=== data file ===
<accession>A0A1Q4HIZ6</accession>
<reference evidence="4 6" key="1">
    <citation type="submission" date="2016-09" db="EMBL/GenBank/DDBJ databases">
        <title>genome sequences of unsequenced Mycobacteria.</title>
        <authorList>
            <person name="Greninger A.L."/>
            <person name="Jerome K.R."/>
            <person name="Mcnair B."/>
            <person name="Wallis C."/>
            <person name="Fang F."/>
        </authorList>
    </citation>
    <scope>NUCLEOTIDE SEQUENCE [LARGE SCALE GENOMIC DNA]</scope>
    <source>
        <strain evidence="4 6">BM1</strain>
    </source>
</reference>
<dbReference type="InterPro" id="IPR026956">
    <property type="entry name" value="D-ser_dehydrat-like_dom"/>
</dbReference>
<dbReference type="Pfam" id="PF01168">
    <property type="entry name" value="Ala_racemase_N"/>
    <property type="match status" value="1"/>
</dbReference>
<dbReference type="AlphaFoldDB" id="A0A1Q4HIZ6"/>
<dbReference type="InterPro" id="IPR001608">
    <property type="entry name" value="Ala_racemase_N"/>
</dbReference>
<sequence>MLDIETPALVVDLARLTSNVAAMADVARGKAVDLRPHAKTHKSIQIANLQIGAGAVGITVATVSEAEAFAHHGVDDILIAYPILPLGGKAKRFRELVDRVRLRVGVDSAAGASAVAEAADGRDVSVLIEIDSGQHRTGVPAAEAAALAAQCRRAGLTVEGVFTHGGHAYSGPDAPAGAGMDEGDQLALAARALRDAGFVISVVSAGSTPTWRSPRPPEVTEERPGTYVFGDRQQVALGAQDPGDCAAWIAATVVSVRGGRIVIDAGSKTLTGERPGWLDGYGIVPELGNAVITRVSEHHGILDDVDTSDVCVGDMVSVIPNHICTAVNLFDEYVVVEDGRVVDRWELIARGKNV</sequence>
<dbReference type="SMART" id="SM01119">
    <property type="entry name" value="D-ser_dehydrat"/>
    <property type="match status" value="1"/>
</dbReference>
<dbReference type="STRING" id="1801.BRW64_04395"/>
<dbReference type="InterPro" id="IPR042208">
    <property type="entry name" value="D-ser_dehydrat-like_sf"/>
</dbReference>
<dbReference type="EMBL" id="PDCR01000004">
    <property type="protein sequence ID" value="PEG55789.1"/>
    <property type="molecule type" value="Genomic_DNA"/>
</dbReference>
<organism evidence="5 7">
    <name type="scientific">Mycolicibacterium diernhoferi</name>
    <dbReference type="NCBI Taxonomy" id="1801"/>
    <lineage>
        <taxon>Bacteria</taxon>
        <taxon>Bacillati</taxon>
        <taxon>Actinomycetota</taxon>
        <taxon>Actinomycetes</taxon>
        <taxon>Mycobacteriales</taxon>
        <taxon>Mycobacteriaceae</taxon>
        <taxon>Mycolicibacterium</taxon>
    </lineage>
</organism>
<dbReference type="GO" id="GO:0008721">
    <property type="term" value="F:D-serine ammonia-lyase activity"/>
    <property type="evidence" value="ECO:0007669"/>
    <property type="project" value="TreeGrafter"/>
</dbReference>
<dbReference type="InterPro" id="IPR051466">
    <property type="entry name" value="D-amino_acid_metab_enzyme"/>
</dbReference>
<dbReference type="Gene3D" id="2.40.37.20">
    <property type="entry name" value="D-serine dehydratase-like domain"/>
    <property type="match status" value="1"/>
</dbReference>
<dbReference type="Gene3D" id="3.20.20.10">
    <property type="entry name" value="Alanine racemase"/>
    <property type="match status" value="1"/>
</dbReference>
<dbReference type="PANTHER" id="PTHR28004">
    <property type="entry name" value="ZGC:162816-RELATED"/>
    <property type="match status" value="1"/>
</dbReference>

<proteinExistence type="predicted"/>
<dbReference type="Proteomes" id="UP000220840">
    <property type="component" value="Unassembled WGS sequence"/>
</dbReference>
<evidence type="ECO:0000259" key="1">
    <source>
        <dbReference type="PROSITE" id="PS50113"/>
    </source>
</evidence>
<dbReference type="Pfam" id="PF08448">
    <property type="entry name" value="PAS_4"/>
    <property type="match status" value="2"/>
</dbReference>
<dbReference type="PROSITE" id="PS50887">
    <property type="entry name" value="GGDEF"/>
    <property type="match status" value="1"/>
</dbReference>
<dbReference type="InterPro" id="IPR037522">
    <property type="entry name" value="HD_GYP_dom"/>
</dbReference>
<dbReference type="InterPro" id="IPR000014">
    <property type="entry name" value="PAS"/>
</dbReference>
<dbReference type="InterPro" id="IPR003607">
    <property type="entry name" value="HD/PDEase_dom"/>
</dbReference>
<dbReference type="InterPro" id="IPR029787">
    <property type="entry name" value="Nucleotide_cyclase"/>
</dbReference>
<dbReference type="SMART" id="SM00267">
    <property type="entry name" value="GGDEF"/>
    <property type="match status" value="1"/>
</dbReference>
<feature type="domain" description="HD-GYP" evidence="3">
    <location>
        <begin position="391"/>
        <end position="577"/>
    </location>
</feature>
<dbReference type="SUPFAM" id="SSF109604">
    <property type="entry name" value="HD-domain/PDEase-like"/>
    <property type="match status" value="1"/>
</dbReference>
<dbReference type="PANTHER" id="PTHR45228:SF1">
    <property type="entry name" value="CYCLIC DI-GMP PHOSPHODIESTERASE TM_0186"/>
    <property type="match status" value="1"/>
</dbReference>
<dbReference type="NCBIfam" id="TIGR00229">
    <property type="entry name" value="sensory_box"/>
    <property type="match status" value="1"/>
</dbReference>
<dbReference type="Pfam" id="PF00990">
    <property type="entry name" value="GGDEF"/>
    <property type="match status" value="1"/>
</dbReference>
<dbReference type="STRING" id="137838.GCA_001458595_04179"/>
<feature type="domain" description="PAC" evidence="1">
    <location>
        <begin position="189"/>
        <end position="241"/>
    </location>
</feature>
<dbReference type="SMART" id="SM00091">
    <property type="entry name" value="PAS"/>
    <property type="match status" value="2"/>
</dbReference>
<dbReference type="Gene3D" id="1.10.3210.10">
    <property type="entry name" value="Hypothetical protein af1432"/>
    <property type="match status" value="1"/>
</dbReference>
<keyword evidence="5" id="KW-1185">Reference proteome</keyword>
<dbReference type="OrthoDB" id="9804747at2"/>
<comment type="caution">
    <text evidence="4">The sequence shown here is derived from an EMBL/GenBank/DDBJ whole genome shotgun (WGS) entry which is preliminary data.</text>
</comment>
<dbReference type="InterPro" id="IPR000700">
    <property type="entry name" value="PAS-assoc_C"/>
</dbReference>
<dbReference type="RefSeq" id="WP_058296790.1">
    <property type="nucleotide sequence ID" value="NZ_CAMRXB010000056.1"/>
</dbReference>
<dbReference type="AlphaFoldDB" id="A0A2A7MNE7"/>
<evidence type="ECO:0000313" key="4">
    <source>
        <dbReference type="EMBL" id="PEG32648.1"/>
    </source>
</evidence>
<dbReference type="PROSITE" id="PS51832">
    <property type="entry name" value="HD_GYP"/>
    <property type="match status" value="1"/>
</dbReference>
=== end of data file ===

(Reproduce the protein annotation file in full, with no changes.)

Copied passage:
<accession>A0A1Q4HIZ6</accession>
<reference evidence="4 6" key="1">
    <citation type="submission" date="2016-09" db="EMBL/GenBank/DDBJ databases">
        <title>genome sequences of unsequenced Mycobacteria.</title>
        <authorList>
            <person name="Greninger A.L."/>
            <person name="Jerome K.R."/>
            <person name="Mcnair B."/>
            <person name="Wallis C."/>
            <person name="Fang F."/>
        </authorList>
    </citation>
    <scope>NUCLEOTIDE SEQUENCE [LARGE SCALE GENOMIC DNA]</scope>
    <source>
        <strain evidence="4 6">BM1</strain>
    </source>
</reference>
<dbReference type="InterPro" id="IPR026956">
    <property type="entry name" value="D-ser_dehydrat-like_dom"/>
</dbReference>
<dbReference type="Pfam" id="PF01168">
    <property type="entry name" value="Ala_racemase_N"/>
    <property type="match status" value="1"/>
</dbReference>
<dbReference type="AlphaFoldDB" id="A0A1Q4HIZ6"/>
<dbReference type="InterPro" id="IPR001608">
    <property type="entry name" value="Ala_racemase_N"/>
</dbReference>
<sequence>MLDIETPALVVDLARLTSNVAAMADVARGKAVDLRPHAKTHKSIQIANLQIGAGAVGITVATVSEAEAFAHHGVDDILIAYPILPLGGKAKRFRELVDRVRLRVGVDSAAGASAVAEAADGRDVSVLIEIDSGQHRTGVPAAEAAALAAQCRRAGLTVEGVFTHGGHAYSGPDAPAGAGMDEGDQLALAARALRDAGFVISVVSAGSTPTWRSPRPPEVTEERPGTYVFGDRQQVALGAQDPGDCAAWIAATVVSVRGGRIVIDAGSKTLTGERPGWLDGYGIVPELGNAVITRVSEHHGILDDVDTSDVCVGDMVSVIPNHICTAVNLFDEYVVVEDGRVVDRWELIARGKNV</sequence>
<dbReference type="SMART" id="SM01119">
    <property type="entry name" value="D-ser_dehydrat"/>
    <property type="match status" value="1"/>
</dbReference>
<dbReference type="STRING" id="1801.BRW64_04395"/>
<dbReference type="InterPro" id="IPR042208">
    <property type="entry name" value="D-ser_dehydrat-like_sf"/>
</dbReference>
<dbReference type="EMBL" id="PDCR01000004">
    <property type="protein sequence ID" value="PEG55789.1"/>
    <property type="molecule type" value="Genomic_DNA"/>
</dbReference>
<organism evidence="5 7">
    <name type="scientific">Mycolicibacterium diernhoferi</name>
    <dbReference type="NCBI Taxonomy" id="1801"/>
    <lineage>
        <taxon>Bacteria</taxon>
        <taxon>Bacillati</taxon>
        <taxon>Actinomycetota</taxon>
        <taxon>Actinomycetes</taxon>
        <taxon>Mycobacteriales</taxon>
        <taxon>Mycobacteriaceae</taxon>
        <taxon>Mycolicibacterium</taxon>
    </lineage>
</organism>
<dbReference type="GO" id="GO:0008721">
    <property type="term" value="F:D-serine ammonia-lyase activity"/>
    <property type="evidence" value="ECO:0007669"/>
    <property type="project" value="TreeGrafter"/>
</dbReference>
<dbReference type="InterPro" id="IPR051466">
    <property type="entry name" value="D-amino_acid_metab_enzyme"/>
</dbReference>
<dbReference type="Gene3D" id="2.40.37.20">
    <property type="entry name" value="D-serine dehydratase-like domain"/>
    <property type="match status" value="1"/>
</dbReference>
<dbReference type="Gene3D" id="3.20.20.10">
    <property type="entry name" value="Alanine racemase"/>
    <property type="match status" value="1"/>
</dbReference>
<dbReference type="PANTHER" id="PTHR28004">
    <property type="entry name" value="ZGC:162816-RELATED"/>
    <property type="match status" value="1"/>
</dbReference>

<proteinExistence type="predicted"/>
<dbReference type="Proteomes" id="UP000220840">
    <property type="component" value="Unassembled WGS sequence"/>
</dbReference>
<evidence type="ECO:0000259" key="1">
    <source>
        <dbReference type="PROSITE" id="PS50113"/>
    </source>
</evidence>
<dbReference type="Pfam" id="PF08448">
    <property type="entry name" value="PAS_4"/>
    <property type="match status" value="2"/>
</dbReference>
<dbReference type="PROSITE" id="PS50887">
    <property type="entry name" value="GGDEF"/>
    <property type="match status" value="1"/>
</dbReference>
<dbReference type="InterPro" id="IPR037522">
    <property type="entry name" value="HD_GYP_dom"/>
</dbReference>
<dbReference type="InterPro" id="IPR000014">
    <property type="entry name" value="PAS"/>
</dbReference>
<dbReference type="InterPro" id="IPR003607">
    <property type="entry name" value="HD/PDEase_dom"/>
</dbReference>
<dbReference type="InterPro" id="IPR029787">
    <property type="entry name" value="Nucleotide_cyclase"/>
</dbReference>
<dbReference type="SMART" id="SM00267">
    <property type="entry name" value="GGDEF"/>
    <property type="match status" value="1"/>
</dbReference>
<feature type="domain" description="HD-GYP" evidence="3">
    <location>
        <begin position="391"/>
        <end position="577"/>
    </location>
</feature>
<dbReference type="SUPFAM" id="SSF109604">
    <property type="entry name" value="HD-domain/PDEase-like"/>
    <property type="match status" value="1"/>
</dbReference>
<dbReference type="PANTHER" id="PTHR45228:SF1">
    <property type="entry name" value="CYCLIC DI-GMP PHOSPHODIESTERASE TM_0186"/>
    <property type="match status" value="1"/>
</dbReference>
<dbReference type="NCBIfam" id="TIGR00229">
    <property type="entry name" value="sensory_box"/>
    <property type="match status" value="1"/>
</dbReference>
<dbReference type="Pfam" id="PF00990">
    <property type="entry name" value="GGDEF"/>
    <property type="match status" value="1"/>
</dbReference>
<dbReference type="STRING" id="137838.GCA_001458595_04179"/>
<feature type="domain" description="PAC" evidence="1">
    <location>
        <begin position="189"/>
        <end position="241"/>
    </location>
</feature>
<dbReference type="SMART" id="SM00091">
    <property type="entry name" value="PAS"/>
    <property type="match status" value="2"/>
</dbReference>
<dbReference type="Gene3D" id="1.10.3210.10">
    <property type="entry name" value="Hypothetical protein af1432"/>
    <property type="match status" value="1"/>
</dbReference>
<keyword evidence="5" id="KW-1185">Reference proteome</keyword>
<dbReference type="OrthoDB" id="9804747at2"/>
<comment type="caution">
    <text evidence="4">The sequence shown here is derived from an EMBL/GenBank/DDBJ whole genome shotgun (WGS) entry which is preliminary data.</text>
</comment>
<dbReference type="InterPro" id="IPR000700">
    <property type="entry name" value="PAS-assoc_C"/>
</dbReference>
<dbReference type="RefSeq" id="WP_058296790.1">
    <property type="nucleotide sequence ID" value="NZ_CAMRXB010000056.1"/>
</dbReference>
<dbReference type="AlphaFoldDB" id="A0A2A7MNE7"/>
<evidence type="ECO:0000313" key="4">
    <source>
        <dbReference type="EMBL" id="PEG32648.1"/>
    </source>
</evidence>
<dbReference type="PROSITE" id="PS51832">
    <property type="entry name" value="HD_GYP"/>
    <property type="match status" value="1"/>
</dbReference>